Policy & Law
Recently released government documents show that last year's violent breakup of Occupy Wall Street protests followed a coordinated effort between the FBI, DHS, and local police, working in collaboration with the big banks themselves. Despite the FBI’s own admission that Occupy was essentially peaceful, local branches of the intelligence agency routinely treated the group as a potential terrorist organization, beginning a campaign of surveillance a month before OWS set up camp at Zuccotti Park. The material is the result of a Freedom of Information Act request by the Partnership for Civil Justice Fund (PCJF), a non profit civil rights organization.
"Treating protests against the corporate and banking structure as potential criminal and terrorist activity"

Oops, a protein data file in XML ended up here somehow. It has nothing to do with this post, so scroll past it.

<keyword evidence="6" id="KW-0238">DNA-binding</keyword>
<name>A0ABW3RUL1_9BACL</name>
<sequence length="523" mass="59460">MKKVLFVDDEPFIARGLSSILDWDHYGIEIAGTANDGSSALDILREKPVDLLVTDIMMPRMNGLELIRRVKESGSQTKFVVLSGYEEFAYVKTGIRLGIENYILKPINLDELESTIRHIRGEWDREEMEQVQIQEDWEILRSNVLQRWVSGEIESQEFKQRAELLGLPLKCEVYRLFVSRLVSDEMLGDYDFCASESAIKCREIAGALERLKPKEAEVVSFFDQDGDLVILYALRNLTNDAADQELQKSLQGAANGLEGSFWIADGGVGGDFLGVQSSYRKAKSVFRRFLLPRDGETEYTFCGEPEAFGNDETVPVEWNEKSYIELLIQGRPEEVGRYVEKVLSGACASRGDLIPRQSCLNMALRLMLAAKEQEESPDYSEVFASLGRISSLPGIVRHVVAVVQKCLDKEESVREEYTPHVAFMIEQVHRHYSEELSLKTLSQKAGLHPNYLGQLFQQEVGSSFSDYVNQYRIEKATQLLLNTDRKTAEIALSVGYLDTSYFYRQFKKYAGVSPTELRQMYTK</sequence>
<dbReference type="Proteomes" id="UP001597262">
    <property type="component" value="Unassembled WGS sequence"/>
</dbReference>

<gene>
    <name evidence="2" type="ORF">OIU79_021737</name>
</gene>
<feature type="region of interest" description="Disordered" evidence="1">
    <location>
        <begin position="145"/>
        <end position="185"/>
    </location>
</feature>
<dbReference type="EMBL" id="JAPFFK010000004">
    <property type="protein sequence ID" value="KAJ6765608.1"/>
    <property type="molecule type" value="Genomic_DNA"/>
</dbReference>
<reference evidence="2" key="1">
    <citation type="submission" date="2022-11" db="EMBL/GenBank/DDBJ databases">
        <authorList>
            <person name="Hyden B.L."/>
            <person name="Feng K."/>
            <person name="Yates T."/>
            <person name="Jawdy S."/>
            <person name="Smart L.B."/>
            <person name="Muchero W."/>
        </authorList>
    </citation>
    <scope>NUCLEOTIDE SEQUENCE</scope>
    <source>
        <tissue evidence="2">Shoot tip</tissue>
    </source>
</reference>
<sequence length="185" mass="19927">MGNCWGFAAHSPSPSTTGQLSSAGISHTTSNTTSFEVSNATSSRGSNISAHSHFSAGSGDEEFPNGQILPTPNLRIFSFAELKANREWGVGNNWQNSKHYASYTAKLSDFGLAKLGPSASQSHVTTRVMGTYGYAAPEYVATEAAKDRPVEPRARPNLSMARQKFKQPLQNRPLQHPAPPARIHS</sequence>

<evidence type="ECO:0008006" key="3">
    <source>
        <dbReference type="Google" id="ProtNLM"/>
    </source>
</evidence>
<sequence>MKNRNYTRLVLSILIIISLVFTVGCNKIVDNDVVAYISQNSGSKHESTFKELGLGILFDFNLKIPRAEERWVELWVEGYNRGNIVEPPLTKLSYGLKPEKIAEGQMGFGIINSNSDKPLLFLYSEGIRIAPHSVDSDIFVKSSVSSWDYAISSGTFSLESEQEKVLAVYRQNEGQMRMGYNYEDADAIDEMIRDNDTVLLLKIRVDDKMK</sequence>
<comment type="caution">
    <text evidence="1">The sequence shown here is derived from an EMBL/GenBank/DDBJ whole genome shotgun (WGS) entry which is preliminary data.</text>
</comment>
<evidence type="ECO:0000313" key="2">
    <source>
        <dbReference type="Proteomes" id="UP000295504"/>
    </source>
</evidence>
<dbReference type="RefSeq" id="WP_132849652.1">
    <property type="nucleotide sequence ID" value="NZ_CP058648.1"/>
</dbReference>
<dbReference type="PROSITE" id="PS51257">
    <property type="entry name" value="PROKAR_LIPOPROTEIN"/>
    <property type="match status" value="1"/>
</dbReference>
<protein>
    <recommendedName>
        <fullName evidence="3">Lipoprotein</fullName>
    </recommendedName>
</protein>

As Mara Verheyden-Hilliard, executive director of the PCJF puts it, the heavily redacted documents “show that the FBI and the Department of Homeland Security are treating protests against the corporate and banking structure of America as potential criminal and terrorist activity.” For instance, the Jacksonville, Florida FBI produced a Domestic Terrorism briefing on the “spread of the Occupy Wall Street Movement” in October, 2011. At the same time, the Domestic Security Alliance Council (DSAC), a “strategic partnership between the FBI, the Department of Homeland Security and the private sector,” was advising its corporate clients on how to deal with the civil unrest the protests were expected to generate.
The FBI told CNN that while it’s “obligated to thoroughly investigate any serious allegations involving threats of violence,” the organization does not open investigations based solely on political protests, which are constitutionally protected under the First Amendment. “The Department of Justice and the F.B.I.’s own internal guidelines on domestic operations strictly forbid that.”
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